Physical properties
What is a Ceramic?
Ceramics : describes porcelain and other new materials that are similar in appearance to porcelain but vary in terms of
Mode of fabrication
Physical properties
What is a Ceramic?
Porcelain : describes a class of tooth-colored dental materials.
Feldspathic porcelain is the technical term for porcelain used in dentistry
Supplied as powder in various shades
The technician selects shade, mixes powder with water to make a putty
Feldspathic porcelain must be fired to bond the porcelain crystals
What is Porcelain?
Feldspathic porcelain
1st esthetic material used for esthetic fixed prosthesis
Used in slip casting
More on Feldspathic porcelain
Highly esthetic.
The more glass add the more esthetically pleasing
Restorations using ceramics are only fabricated in a dental lab
Over the past three decades, ceramic materials have increased in strength and are widely use.
They are classified 3 groups based on their composition:
Mostly glass
Particle-filled glass
What to know about dental ceramics
Filler particles are added ceramic/glass material to:
Create variations of color
Make the material opaque (ceramic and ceramic/glass materials are not opaque by themselves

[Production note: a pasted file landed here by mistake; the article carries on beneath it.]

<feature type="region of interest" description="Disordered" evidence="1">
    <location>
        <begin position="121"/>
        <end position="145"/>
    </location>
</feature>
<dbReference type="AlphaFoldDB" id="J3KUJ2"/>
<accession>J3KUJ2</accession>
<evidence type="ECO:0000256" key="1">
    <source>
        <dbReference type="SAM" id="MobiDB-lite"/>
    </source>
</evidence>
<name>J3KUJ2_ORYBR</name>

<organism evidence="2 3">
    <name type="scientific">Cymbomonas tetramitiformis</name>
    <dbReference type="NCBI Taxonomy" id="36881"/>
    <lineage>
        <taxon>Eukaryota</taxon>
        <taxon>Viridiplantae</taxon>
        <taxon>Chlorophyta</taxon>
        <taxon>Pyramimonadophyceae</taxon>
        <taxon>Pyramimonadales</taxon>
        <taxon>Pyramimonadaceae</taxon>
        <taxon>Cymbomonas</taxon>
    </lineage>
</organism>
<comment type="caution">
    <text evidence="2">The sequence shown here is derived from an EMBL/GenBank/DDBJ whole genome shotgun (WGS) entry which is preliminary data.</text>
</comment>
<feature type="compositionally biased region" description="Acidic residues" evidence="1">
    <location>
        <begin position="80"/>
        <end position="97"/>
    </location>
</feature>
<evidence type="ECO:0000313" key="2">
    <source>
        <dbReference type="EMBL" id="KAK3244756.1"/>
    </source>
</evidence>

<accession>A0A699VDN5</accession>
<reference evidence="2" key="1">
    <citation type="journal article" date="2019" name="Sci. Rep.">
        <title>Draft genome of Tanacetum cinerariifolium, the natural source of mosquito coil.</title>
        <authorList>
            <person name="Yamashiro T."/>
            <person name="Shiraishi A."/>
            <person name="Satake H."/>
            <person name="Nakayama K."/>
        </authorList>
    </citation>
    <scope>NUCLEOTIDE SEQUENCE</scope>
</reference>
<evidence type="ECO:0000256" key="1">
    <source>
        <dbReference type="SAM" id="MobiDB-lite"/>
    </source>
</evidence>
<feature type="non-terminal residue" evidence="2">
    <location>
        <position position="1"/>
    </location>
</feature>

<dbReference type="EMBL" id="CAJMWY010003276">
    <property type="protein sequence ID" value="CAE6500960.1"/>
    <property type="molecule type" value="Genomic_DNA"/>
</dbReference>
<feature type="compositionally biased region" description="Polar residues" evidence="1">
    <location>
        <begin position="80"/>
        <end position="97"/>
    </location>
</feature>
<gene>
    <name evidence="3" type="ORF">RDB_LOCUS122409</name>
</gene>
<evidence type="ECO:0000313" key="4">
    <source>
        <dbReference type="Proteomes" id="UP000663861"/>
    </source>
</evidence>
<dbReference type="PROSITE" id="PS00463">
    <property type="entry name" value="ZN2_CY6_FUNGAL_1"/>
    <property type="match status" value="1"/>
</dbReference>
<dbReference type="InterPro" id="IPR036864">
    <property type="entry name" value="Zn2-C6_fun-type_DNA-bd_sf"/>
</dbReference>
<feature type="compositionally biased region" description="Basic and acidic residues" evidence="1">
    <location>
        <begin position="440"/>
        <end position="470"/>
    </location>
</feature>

Polycrystalline = higher strength
Stronger ceramics may be used as the core (coping) of the restoration with more esthetic porcelains buildup on top to achieve a restoration that is:
What to know about dental ceramics
Left: An all porcelain crown

Right: Zirconium coping which the porcelain was built up on top of.
What to know about dental ceramics
Slip Casting
W/Ceramic or metal coping
Directly onto the die
(for veneers or Porcelain Jackets)
Computer Aided Design-Computer Aided Manufacturing
Options in fabrication
Small cracks
develop when the porcelain is put under occlusal loading.
They spread over time until the porcelain gives way.
Chemical bond between porcelain and the metal oxides.
Why would porcelain fail?
1st Just like all metal restorations, porcelain begins with a coping.
The coping can be create metal (base, noble, or high-noble) or a ceramic material, such as zirconium.
Fabrication using sintering as an example
2nd application of porcelain. The porcelain is selected according the the selected shade-beginning with the dentin porcelain and then the incisal/occlusal porcelain. Processes differ for PFM and all ceramic restorations because of the coping material
Porcelain is applied incrementally on top of the coping.
Created from a
Metal Coping:
Ceramic Coping:
Fabrication using sintering as an example
PFM: Note the visible opaque porcelain.
Fabrication using sintering as an example
Fabrication using sintering as an example
3rd Firing
the restoration first vacuum fired under and then air fired.
Fabrication using sintering as an example
5th Glazing
The final contours are made and porcelain is glazed and fired.
Fabrication using sintering as an example
6th Delivery
The crown is delivered to the dental office and then the patient.